Eric Balchunas: They’re probably not for resell investors but certainly for traders who’d rather just trade it like an equity. Even traders like the ETFs structure, that’s how robust and powerful it is and how it conserves so many investors. But then some other areas, I think the area that I think is probably the most interesting is for investors who may not want to just have the sort of Vanguard 500 returns and want to try to do a little better, smart beta is where active has a home in ETFs.
Active will take their sort of secret sauce. Right, whether it is a value tilt using 6 different metrics in a certain weighting scheme. And we’ll package it and design an index using that secret sauce. And that index can then have an ETF track it and that ETF can be low cost and doesn’t have emotion like a human manager because it rebounds by design, on a recorder or such. And it also doesn’t have the capital gain distribution that you get with the mutual funds. So smart beta to me is sort of like an advanced artificial intelligence version of an active manager. So I think smart beta is an area that is high growth area. And that’s where you see a lot of the innovation, and finally, themes. Now they’re putting all kinds of themes, like name a news cycle, there’s probably an ETF for it. Robotics.
Steve Pomeranz: Right, cannabis.
Eric Balchunas: Cybersecurity, cannabis.
Steve Pomeranz: Yeah.
Eric Balchunas: Yeah. Cannabis is the big one right now.
Steve Pomeranz: But let me stop you for a moment and go back to this smart beta. We’re throwing out these terms that people may or may not understand. So remember we have these two kinds of investing. Active investing which is this idea that there’s a person or a team of people behind it who are well trained and who are managing this money on kind of a day-to-day basis. And then you have the kind of the passive which is just an index or is just a list of stocks or bonds like the Dow Jones 30. If you had all those 30 stocks, you put together in a list and in the exact proportion that they are in the index, and you created an ETF, you could invest in that.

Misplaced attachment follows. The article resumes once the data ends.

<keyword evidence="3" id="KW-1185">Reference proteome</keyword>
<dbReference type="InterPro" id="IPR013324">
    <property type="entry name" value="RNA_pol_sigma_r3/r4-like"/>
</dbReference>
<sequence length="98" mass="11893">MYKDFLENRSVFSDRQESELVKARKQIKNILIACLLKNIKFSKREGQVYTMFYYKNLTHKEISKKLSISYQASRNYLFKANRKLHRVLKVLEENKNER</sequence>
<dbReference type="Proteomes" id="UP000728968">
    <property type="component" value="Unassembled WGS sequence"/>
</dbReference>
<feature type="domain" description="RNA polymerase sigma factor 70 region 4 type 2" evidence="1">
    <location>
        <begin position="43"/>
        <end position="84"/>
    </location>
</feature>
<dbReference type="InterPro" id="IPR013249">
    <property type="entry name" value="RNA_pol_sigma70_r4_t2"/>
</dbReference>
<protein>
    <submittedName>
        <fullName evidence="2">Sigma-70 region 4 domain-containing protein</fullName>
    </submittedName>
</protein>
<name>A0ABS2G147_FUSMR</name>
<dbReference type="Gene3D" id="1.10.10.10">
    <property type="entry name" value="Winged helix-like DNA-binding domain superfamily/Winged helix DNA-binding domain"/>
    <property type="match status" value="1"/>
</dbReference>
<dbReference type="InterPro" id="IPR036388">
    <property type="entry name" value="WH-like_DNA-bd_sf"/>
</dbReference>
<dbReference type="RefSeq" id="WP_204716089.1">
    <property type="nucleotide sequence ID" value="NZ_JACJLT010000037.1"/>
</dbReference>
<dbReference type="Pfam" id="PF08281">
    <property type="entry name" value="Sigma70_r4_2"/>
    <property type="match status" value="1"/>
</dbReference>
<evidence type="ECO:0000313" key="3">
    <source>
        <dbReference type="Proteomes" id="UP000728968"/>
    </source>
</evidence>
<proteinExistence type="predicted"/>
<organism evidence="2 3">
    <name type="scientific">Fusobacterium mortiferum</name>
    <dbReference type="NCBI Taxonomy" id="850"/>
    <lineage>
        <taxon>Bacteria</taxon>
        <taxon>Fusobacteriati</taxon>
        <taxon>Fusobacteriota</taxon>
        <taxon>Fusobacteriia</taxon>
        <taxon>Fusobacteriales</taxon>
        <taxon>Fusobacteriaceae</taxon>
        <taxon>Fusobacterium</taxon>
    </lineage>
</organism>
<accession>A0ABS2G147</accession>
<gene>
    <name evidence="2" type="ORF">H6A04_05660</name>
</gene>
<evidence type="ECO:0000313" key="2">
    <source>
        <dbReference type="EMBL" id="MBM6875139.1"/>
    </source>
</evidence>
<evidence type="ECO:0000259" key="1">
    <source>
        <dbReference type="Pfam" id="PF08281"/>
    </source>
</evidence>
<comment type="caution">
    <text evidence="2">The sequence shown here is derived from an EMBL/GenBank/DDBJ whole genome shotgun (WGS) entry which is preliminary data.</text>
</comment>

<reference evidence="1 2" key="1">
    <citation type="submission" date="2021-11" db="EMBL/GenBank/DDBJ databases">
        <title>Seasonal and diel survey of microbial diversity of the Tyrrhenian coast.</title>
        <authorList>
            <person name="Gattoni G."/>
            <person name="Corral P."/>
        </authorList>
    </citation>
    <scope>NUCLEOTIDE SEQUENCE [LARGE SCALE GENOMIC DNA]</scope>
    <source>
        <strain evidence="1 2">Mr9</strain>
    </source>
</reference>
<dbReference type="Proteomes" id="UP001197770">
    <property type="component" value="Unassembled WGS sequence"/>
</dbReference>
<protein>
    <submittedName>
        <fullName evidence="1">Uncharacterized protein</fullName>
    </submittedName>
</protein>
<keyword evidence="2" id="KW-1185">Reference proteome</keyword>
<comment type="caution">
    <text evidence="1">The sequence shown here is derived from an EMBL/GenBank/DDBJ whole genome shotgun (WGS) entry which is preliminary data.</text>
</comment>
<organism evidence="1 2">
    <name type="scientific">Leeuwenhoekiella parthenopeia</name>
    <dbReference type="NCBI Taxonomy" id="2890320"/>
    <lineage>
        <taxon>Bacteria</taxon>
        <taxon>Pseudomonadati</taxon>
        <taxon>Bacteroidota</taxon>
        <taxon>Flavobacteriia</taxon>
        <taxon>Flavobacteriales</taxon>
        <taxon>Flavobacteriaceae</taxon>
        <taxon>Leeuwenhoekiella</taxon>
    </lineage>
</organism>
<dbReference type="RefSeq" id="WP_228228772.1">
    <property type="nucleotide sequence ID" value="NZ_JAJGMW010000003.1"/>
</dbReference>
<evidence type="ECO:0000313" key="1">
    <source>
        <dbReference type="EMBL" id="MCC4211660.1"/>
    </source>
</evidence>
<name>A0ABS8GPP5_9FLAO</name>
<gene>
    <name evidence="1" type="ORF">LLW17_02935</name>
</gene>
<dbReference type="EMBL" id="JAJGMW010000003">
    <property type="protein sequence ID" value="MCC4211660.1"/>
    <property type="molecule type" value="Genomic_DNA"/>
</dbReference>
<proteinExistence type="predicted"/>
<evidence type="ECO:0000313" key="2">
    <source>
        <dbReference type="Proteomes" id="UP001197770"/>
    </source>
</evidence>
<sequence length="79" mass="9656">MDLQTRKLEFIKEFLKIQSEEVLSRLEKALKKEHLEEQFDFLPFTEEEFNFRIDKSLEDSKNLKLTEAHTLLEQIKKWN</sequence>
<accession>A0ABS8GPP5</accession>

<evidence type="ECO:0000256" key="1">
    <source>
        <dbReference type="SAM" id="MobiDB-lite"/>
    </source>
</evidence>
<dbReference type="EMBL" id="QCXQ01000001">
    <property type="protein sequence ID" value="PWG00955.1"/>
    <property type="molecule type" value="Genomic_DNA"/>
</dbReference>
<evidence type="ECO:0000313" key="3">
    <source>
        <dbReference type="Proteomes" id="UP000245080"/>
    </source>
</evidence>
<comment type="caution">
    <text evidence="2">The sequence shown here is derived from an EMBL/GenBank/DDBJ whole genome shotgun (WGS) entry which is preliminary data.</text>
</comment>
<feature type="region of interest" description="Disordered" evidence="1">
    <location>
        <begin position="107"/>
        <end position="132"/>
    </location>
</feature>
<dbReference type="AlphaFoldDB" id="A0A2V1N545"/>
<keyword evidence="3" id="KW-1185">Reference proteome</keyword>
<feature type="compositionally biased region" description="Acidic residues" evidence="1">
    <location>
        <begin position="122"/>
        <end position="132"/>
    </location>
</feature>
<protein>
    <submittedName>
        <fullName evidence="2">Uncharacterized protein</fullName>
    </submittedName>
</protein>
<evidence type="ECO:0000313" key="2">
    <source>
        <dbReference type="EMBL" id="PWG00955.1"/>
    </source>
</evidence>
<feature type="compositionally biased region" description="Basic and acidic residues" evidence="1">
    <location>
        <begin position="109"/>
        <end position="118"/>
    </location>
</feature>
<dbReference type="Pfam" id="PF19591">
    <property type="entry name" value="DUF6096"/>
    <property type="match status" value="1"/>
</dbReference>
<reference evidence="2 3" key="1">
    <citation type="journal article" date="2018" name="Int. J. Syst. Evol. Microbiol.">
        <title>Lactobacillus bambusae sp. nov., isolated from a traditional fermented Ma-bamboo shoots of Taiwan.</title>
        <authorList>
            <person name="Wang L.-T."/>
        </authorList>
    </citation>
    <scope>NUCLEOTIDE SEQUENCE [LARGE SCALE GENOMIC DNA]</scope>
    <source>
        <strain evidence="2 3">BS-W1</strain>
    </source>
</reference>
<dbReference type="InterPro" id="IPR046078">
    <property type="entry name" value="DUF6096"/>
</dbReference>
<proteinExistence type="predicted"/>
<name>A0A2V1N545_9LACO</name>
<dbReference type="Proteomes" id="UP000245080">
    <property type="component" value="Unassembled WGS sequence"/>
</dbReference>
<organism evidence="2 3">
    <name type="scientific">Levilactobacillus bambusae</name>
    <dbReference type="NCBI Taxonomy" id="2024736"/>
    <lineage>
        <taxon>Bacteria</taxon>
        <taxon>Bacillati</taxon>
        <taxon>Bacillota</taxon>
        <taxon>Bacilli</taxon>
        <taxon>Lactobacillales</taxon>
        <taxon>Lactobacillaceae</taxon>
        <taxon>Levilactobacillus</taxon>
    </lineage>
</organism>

So along comes a lot of these active managers who have been managing mutual funds for years and, as you’ve just described, are losing all of these assets. They’re not sitting idly by. They’re saying, well, how can we get into the ETF space and charge more in fees so we can kind of continue our business model, but also gain the benefit from the popularity? So, what they are allowed to do though, is since they can’t really go in and manage it with a human being, they’ve created these formulas or these algorithms that target a certain kind of investing. And then they run the ETF via those formulas. Now, Eric, I want to ask you a question. How viable do you think most of these formulas are? I mean, do you think that they are also going to be able to outperform truly passive?
Eric Balchunas: I think they’ll have their years, they’ll have their months. I think if you have a value smart beta ETF. Value’s been very out of favor.
Steve Pomeranz: Yes.
Eric Balchunas: Doesn’t matter how good the design is.
Steve Pomeranz: That’s right.
Eric Balchunas: It’s going to underperform. But the growth ones have done much better. Momentum has done pretty well. So these different flavors are going to have their sort of day in the sun. I think it’s really up to the investor to sort of have that opinion of what they want to do. Now there are actual actives, ETFs, where they have a human picking the stocks. And some of those do better than others but, just like in mutual funds, about a third beat the market, two-thirds don’t, and the problem is the third that beats the market usually cannot persist.